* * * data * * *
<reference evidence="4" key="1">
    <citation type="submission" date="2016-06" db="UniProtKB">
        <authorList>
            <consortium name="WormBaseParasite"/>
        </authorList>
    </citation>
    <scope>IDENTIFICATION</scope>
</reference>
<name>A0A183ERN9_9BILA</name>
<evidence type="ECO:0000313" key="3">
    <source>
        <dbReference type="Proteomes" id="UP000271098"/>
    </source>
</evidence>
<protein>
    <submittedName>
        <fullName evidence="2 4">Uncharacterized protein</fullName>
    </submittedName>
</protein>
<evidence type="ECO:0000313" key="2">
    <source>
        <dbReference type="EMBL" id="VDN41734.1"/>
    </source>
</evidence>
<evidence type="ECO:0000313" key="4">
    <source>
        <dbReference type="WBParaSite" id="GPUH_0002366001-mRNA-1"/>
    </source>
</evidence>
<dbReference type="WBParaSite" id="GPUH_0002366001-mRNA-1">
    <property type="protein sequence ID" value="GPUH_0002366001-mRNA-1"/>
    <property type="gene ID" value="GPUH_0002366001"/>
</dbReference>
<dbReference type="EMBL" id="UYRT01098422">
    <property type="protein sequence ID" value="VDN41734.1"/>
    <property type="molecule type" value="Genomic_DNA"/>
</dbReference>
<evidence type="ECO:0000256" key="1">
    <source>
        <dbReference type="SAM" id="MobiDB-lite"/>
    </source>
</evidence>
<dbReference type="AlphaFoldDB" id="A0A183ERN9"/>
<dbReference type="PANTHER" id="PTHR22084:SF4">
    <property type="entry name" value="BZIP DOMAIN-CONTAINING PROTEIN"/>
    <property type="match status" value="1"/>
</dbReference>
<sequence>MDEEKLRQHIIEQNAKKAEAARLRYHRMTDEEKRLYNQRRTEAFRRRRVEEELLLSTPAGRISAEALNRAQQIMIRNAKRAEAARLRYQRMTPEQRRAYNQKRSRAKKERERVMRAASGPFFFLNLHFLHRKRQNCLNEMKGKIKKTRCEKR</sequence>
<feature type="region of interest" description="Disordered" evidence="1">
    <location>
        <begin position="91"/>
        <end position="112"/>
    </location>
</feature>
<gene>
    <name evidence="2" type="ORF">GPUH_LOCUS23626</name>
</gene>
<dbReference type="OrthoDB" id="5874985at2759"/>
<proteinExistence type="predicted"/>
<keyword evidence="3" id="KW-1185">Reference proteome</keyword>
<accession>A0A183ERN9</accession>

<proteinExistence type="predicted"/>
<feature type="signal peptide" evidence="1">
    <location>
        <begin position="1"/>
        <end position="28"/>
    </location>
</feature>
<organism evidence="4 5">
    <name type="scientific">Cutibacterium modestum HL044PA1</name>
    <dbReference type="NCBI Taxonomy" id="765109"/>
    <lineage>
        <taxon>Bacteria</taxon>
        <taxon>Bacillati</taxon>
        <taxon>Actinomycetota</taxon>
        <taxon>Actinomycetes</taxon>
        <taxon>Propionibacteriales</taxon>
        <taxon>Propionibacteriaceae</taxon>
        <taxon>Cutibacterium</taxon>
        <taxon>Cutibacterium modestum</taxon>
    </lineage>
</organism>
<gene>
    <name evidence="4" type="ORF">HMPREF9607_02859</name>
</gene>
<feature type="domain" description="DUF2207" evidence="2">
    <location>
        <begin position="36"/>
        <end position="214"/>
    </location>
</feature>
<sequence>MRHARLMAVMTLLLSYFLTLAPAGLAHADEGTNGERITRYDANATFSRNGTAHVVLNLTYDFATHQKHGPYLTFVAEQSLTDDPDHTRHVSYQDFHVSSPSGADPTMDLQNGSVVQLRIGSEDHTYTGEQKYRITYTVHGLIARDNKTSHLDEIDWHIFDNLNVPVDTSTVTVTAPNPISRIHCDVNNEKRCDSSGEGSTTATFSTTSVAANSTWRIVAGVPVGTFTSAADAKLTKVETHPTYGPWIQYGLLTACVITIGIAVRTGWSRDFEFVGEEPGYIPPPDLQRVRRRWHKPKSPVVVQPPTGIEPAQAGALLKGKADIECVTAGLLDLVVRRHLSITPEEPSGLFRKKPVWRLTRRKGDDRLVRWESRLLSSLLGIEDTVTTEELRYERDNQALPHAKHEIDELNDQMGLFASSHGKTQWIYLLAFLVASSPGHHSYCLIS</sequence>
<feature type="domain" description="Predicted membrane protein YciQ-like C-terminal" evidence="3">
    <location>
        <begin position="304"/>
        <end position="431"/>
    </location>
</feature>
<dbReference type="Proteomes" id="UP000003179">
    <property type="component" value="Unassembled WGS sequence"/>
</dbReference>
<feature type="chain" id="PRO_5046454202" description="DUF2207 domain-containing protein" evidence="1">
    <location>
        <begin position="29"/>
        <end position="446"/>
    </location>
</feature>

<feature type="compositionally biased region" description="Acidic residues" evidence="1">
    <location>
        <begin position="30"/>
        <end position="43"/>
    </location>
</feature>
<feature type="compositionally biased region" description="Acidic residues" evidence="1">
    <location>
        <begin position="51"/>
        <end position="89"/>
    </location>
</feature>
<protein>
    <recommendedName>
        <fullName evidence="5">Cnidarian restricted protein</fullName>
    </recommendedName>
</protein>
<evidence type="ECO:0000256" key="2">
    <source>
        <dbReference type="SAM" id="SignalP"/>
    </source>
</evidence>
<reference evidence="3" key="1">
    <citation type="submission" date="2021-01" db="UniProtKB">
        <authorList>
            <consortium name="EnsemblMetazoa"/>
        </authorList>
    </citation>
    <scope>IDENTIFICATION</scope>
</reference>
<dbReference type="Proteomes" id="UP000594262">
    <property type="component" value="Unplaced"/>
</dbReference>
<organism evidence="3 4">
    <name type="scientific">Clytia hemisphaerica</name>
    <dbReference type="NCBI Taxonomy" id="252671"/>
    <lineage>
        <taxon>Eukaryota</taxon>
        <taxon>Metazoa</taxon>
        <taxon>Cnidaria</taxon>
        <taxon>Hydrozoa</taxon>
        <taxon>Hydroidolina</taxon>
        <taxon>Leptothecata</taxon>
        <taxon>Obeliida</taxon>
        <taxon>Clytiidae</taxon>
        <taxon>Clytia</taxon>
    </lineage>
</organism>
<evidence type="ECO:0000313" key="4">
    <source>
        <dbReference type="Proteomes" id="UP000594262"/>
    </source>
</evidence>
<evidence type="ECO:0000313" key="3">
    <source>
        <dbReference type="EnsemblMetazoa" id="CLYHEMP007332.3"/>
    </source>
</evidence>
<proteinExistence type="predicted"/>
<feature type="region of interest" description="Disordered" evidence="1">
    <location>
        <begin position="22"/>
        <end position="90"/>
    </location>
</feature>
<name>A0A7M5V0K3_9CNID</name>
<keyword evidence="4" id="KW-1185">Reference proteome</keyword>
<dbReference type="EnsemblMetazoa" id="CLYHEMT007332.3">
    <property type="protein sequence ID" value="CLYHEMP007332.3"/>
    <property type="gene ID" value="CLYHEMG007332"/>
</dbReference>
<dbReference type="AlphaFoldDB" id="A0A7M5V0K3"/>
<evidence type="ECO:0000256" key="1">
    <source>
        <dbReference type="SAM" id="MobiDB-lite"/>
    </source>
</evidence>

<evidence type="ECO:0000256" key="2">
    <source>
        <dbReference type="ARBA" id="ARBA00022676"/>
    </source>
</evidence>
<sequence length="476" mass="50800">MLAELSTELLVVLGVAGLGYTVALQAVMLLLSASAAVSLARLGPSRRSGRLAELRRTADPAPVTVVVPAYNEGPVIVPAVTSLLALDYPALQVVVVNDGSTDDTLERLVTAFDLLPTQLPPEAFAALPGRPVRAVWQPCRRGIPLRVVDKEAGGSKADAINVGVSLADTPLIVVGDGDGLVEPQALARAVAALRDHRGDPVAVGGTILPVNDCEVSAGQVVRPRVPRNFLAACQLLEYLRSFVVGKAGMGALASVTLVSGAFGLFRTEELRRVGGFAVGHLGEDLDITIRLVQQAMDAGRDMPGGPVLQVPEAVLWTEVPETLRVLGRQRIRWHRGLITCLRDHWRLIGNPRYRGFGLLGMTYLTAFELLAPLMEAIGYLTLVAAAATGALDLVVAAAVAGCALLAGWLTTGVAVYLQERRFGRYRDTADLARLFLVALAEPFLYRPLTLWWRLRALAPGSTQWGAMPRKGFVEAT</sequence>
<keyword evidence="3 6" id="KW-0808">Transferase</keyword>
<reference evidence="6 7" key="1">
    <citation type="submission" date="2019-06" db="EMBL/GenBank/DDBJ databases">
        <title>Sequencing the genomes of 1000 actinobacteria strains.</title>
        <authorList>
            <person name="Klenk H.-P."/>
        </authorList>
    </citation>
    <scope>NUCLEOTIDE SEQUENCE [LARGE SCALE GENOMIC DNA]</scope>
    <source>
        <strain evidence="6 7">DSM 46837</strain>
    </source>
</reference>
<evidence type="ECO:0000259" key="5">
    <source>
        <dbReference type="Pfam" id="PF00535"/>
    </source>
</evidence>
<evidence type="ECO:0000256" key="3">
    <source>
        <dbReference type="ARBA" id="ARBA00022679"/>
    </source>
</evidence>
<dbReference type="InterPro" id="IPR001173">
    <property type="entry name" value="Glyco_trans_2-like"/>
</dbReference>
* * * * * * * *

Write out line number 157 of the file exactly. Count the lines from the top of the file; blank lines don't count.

    <source>